Title: THE CURSE
Genre: NA Paranormal
Word Count: 100K
Practical Magic collides with Romeo and Juliet in THE CURSE, a modern love story where witches time travel, jaded ghosts misbehave, and young love is tested with the ultimate sacrifice.
Execution for the crime of witchcraft is a thing of the past. Still, in these modern times, Ophelia and her family shroud their identity. A silence that has held Ophelia safe, until now.
Ophelia’s family has done well to hide their secret. So well, they’ve lost touch with the ways of the witch, Ophelia’s lack of powers a testament to their detachment. But their past pursues them. A dead relative is tracking Ophelia, the same witch who, by cursing another coven, forced Ophelia’s family go into hiding centuries prior. The spirit visits with a purpose: to protect Ophelia from a killer.
When Ophelia falls in love with Elwyn, she has no idea that he too is a witch or that their families share a dark history; the curse is slaying the men in Elwyn’s coven, leaving him the last of his line. Knowing death pursues him, Elwyn has come to town on a mission – the remedy to the hex lies in the killing of a witch. Ophelia is that witch.
When the truth is divulged, Ophelia faces a curse of her own: a choice that risks condemning a dead woman, murdering Elwyn, and ending her own life.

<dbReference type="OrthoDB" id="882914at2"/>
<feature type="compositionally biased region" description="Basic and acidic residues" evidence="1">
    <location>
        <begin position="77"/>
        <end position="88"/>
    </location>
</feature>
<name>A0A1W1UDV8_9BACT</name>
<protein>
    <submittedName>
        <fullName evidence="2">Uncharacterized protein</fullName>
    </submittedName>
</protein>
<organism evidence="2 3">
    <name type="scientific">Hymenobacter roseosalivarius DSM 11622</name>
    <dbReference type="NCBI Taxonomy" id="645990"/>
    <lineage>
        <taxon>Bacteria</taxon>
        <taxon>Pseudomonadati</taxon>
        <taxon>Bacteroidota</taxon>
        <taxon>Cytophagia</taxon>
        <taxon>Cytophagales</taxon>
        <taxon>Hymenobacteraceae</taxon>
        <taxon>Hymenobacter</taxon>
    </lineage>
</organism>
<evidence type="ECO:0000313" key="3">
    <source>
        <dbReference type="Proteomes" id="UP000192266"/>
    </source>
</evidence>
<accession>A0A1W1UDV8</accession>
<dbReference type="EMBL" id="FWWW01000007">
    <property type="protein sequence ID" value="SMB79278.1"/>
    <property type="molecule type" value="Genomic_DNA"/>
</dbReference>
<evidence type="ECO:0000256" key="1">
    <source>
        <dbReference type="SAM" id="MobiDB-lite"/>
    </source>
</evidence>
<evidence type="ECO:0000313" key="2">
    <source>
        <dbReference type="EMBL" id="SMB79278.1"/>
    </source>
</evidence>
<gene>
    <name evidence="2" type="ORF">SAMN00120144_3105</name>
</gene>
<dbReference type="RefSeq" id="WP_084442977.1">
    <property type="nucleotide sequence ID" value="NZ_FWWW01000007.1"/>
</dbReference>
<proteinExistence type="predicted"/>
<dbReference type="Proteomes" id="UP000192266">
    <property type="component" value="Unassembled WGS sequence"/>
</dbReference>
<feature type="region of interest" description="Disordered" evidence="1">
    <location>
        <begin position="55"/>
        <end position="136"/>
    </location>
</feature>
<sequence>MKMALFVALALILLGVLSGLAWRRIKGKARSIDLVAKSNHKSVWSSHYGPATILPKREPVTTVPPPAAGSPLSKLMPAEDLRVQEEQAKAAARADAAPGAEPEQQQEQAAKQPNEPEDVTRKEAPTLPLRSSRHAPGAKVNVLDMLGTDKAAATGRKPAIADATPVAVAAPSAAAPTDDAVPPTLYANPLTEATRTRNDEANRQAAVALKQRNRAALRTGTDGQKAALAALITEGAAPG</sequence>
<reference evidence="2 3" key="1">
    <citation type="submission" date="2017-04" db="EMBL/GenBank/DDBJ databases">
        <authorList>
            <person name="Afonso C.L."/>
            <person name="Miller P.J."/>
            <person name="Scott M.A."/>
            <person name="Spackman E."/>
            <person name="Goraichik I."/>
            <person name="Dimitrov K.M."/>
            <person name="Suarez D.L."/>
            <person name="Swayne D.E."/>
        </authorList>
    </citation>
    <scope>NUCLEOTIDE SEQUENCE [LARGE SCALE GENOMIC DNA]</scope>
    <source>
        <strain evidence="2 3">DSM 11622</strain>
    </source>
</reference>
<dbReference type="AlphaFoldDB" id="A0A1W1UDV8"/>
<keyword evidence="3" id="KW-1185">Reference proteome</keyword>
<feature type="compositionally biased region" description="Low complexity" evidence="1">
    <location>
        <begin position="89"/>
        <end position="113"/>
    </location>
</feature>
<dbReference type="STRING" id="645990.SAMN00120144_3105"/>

“Thou shalt not suffer a witch to live.” Exodus 22:18
I was born into this life a witch – naked and pink as nature intended. And it was because of my birthright I was taken out of this world, naked just the same. Less pink. Less pure.
Hartford, Connecticut. 1652.
At the bow I sit, unclothed, not a thread of dignity left. Hunched and mortified, hands and ankles trussed with rope, all eyes are on my back. Storm clouds tumbling over head, a chill in the air, I look down at my body. My skin is gray and brown with filth, sickly and goose-fleshed, bruised and cut. My hair too is in a miserable state: matted and dangling, the red mesh of curls concealing my bare breasts.
The boat, a shallop large enough to support myself and seven others, rocks with the wind.
Along with the rocking, I receive a taste of what is to come. Beneath my bare feet washes the river water. The cold of it trickles from my toes up my spine, cursing me with a grievous shiver.
Swooped up by gloved hands, I am no longer sitting. Worn leather fingers pinch the undersides of my arms as I am hoisted off my feet and placed on the splintered edge of the shallop. Sharp wooden picks poke at my backside, sticking into my most sensitive of skin, purging a yelp from my mouth.
In an instant I am face to face with my accusers: acquaintances, the minister, fellow townspeople.